London: They may look stronger and braver than women, but men suffer the most when a relationship is rocky, a new study has claimed.
Researchers at the Wake Forest University in the US found that the pangs of broken-heart have a greater effect on the mental health of young men than the fair sex -- contradicting the stereotypical image of stoic men who are unaffected by what happens in their relationships.
While women are more likely to display their depression to friends, men are more likely to store up their feelings - with negative health effects including making them more likely to drink alcohol, the researchers found.
Prof Robin Simon, who led the study, admitted she was shocked that the results overturned the widespread assumption that women are more vulnerable to the emotional rollercoaster of relationships.
"Surprisingly, we found young men are more reactive to the quality of ongoing relationships," she was quoted as saying by a news daily.
That means men`s mental health is more affected by the harmful stress of a rocky relationship, she said.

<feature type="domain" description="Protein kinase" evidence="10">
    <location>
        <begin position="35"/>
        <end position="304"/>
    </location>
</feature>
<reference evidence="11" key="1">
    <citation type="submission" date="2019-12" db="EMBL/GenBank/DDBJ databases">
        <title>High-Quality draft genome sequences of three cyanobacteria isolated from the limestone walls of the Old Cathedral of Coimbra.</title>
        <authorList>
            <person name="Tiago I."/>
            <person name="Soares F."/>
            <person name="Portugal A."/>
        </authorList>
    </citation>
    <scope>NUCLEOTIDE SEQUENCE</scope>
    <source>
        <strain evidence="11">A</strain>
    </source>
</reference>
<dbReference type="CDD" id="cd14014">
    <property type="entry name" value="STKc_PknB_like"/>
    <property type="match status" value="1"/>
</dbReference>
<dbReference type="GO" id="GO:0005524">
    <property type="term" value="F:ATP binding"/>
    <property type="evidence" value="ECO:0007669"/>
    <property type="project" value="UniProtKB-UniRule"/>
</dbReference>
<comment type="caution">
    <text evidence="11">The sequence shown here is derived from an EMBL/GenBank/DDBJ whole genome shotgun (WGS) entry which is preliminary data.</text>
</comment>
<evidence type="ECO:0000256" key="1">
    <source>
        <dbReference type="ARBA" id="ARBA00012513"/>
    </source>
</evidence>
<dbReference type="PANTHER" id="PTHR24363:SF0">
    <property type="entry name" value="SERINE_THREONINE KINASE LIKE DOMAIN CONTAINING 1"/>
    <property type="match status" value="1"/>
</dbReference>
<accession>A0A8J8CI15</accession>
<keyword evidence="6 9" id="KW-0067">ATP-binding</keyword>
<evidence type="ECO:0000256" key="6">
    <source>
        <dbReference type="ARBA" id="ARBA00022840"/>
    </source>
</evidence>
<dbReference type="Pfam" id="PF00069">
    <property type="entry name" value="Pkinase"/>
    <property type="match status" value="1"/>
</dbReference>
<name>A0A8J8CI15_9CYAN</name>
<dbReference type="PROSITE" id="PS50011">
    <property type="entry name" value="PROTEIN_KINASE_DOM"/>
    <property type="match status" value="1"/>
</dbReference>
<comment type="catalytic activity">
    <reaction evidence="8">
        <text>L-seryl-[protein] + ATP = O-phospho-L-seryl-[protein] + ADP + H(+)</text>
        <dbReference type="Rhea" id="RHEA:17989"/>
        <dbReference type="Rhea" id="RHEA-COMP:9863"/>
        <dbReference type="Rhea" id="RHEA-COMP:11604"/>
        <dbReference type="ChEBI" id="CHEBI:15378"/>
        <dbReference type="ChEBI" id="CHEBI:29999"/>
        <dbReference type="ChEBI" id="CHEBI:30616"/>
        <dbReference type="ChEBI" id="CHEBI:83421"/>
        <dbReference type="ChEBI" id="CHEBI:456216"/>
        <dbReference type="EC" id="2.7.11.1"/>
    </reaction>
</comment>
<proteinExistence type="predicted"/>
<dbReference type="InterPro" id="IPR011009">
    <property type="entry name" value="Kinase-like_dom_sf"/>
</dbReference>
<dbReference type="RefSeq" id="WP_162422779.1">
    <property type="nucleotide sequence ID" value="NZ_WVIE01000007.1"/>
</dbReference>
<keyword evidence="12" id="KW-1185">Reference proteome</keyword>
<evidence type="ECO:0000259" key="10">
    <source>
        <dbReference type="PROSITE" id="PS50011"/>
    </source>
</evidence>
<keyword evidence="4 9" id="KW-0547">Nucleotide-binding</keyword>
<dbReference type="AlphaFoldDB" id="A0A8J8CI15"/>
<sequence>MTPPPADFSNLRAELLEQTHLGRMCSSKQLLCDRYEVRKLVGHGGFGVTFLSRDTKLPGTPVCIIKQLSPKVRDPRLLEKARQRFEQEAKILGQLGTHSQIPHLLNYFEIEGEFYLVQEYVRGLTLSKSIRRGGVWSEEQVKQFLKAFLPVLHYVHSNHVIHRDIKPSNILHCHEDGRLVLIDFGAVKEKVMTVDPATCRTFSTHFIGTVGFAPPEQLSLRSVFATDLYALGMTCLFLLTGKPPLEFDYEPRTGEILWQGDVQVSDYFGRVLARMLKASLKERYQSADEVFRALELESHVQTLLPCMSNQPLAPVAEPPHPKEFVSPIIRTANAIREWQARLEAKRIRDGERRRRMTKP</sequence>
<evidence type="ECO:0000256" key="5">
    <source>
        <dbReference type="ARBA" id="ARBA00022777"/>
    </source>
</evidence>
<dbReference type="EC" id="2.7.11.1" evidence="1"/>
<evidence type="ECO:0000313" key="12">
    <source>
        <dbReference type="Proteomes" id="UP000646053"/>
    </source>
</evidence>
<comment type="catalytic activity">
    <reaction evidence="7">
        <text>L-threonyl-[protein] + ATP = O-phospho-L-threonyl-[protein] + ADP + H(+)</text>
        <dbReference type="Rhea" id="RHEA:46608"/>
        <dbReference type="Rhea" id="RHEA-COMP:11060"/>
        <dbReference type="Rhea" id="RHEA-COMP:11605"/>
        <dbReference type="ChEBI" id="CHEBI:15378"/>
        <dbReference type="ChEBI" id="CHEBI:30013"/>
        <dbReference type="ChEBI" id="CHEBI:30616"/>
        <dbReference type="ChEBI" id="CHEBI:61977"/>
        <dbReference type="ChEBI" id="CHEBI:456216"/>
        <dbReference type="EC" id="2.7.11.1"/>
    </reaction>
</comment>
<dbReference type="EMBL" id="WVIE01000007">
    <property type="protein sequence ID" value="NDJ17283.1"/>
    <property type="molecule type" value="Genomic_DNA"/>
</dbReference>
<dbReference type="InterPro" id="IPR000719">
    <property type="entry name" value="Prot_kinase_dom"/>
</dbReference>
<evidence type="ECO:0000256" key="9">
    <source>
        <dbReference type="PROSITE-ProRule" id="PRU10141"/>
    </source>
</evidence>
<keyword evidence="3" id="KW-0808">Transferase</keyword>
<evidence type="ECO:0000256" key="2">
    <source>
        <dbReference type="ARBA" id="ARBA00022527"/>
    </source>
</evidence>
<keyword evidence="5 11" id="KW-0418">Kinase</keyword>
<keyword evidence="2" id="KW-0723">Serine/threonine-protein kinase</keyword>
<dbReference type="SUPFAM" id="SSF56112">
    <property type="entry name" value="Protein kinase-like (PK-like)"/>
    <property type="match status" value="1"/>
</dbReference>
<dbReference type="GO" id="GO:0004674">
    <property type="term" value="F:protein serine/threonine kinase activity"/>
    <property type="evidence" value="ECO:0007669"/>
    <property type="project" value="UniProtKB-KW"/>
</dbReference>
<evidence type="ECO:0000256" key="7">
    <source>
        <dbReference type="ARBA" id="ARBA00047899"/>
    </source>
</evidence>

The study, based on a survey of 1,000 unmarried 18- to 23-year-olds in Florida, also found that men get greater motional benefits from the positive aspects of an ongoing romance.
The findings could be down to the fact that young men often have few people in whom they confide -- apart from their romantic partner. Whereas women are more likely to have close
relationships with family and friends, she said.
Strain in a relationship could also be linked to poor emotional well-being because it threatens young men`s sense of identity and feelings of self-worth.
Another factor, Prof Simon said, was that men and women express emotional distress in different ways.
"Women express emotional distress with depression, while men express emotional distress with substance problems."
The researchers also found that while young men are more affected by the quality of a current relationship, young women are more emotionally affected by whether or not they are in a relationship.
The study, which was part of a long-term probe into mental health and the transition to adulthood, appeared in the Journal of Health and Social Behaviour.